EAU CLAIRE, Wis. (WEAU) - It can happen in the blink of an eye. One second your little one is eating dinner in their high chair, the next minute they're on the ground.
According to a report released Monday from the Research Institute at Nationwide Children’s Hospital, more than 9,400 children are treated each year in emergency rooms for injuries caused by high chairs.
The study found that the number of children under the age of 3 who were treated in emergency rooms during 2003 and 2010 increased by 22 percent.
Two local families say they saw firsthand how easily a fall from a high chair can happen even when parents are right next to a child.
“We were just having a family dinner at the island here and little miss Maya was a little bit too close to the island and ended up kicking herself over in the seat,” Eau Claire mom Susan Wilson said.
Wilson and her family were eating dinner Saturday, when Maya tipped her high chair.
“She was shocked, scared, she definitely cried. She wasn't hurt, just definitely more of a scare than anything,” Wilson explained.
Maya wasn’t hurt in the ordeal thankfully, but another local family says a fall from a high chair landed their son in the emergency room.
“He put his little feet up on the table and pushed backwards the chair tipped over,” Mom of two Julie Olson said.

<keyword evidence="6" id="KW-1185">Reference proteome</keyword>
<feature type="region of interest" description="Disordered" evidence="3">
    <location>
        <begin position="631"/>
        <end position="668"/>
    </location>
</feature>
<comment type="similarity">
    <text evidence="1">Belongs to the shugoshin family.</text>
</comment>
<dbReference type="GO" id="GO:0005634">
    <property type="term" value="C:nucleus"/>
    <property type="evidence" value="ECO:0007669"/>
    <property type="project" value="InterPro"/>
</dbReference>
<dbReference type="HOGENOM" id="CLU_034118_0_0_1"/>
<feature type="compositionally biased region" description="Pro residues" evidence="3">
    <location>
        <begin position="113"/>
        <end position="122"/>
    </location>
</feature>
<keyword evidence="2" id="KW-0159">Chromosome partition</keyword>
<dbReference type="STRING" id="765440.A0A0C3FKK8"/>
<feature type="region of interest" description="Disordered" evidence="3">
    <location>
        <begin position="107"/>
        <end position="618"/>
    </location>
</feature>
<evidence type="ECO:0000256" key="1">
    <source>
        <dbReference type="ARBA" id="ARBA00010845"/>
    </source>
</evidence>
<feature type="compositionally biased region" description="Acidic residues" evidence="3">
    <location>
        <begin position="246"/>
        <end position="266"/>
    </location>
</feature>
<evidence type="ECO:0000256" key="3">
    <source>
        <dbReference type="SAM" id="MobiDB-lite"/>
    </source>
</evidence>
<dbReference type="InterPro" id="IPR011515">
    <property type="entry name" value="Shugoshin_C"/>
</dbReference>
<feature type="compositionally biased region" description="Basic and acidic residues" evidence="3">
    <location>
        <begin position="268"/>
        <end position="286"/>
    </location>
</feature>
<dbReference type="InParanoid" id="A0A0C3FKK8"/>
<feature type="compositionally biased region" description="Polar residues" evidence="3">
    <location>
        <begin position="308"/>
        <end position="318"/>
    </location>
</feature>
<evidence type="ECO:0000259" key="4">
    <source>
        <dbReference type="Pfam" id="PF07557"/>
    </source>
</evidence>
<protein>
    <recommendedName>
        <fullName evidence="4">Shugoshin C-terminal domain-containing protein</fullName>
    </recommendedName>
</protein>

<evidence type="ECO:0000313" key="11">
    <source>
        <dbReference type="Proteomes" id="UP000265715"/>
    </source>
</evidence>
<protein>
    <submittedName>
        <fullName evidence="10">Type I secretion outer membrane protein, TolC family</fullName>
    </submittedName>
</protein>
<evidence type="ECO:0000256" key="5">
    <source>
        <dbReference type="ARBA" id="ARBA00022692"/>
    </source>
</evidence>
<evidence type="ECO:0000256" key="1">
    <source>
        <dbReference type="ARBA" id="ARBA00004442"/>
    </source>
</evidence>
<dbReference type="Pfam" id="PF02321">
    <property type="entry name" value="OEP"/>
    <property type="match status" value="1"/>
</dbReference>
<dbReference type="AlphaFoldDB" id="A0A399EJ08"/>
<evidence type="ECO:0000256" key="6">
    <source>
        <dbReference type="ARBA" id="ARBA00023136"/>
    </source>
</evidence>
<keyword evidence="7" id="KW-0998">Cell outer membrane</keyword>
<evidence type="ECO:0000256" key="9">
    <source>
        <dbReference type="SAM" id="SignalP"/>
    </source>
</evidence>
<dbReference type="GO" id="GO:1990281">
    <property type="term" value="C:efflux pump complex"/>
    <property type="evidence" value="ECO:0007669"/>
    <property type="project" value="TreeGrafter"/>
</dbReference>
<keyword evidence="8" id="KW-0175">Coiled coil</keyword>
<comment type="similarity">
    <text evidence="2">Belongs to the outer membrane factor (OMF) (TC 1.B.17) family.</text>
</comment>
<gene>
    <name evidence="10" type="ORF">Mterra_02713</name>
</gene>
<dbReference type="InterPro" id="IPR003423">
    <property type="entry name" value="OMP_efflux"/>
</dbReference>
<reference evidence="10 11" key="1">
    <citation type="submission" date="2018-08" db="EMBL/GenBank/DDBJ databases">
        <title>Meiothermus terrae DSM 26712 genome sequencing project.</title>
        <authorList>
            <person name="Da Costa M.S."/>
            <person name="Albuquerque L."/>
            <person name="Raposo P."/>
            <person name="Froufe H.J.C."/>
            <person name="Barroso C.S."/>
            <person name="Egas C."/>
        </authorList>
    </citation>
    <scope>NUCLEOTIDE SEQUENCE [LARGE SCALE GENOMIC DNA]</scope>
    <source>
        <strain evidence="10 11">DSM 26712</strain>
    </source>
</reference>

For the Olson family, they had the same experience as Wilson, except with a completely different outcome.
“They found that Brady had a 4 inch skull fracture which cut an artery in his skull and started an epidural brain bleed,” Brandon Olson explained.
Julie and Brandon Olson say their son Brady was just eight months old when he had to be rushed into surgery after doctors found a skull fracture he got from falling from a high chair.
“There is no permanent brain damage but it was the trauma of the initial fall and the surgery and stuff,” Julie Olson said.
Now at two and a half, Brady is a happy boy but his parents say it could have been way worse.
“He could have died,” Julie said.
“With kids in particular I don't know if anyone really knows how dangerous a head injury can be on a child,” Mayo Clinic Health Systems Emergency Technician Paul Horvath said.
Horvath says in his time working in the Emergency Room, he's seen his fair share of kids coming in with injuries from falls, and he says safety is key to prevention.
“Make sure your child is really secured in the seat whatever it happens to be you don't want a child playing in the seat,” Horvath explained.
Horvath says make sure the straps are tight, and keep a close eye on kids when they are up in the chair. Something both the Olson family and Susan Wilson agree with.
“You’re totally not expecting it to happen. You just have to keep them buckled in and keep their feet away from anything they can kick at,” Wilson said.
Horvath says another good rule of thumb for parents; make sure the high chair you are using is not under a current recall. In the past few years millions of high chairs have been recalled. You can see a recall list by visiting the Consumer Product Safety website. We have that information under our Related Links section.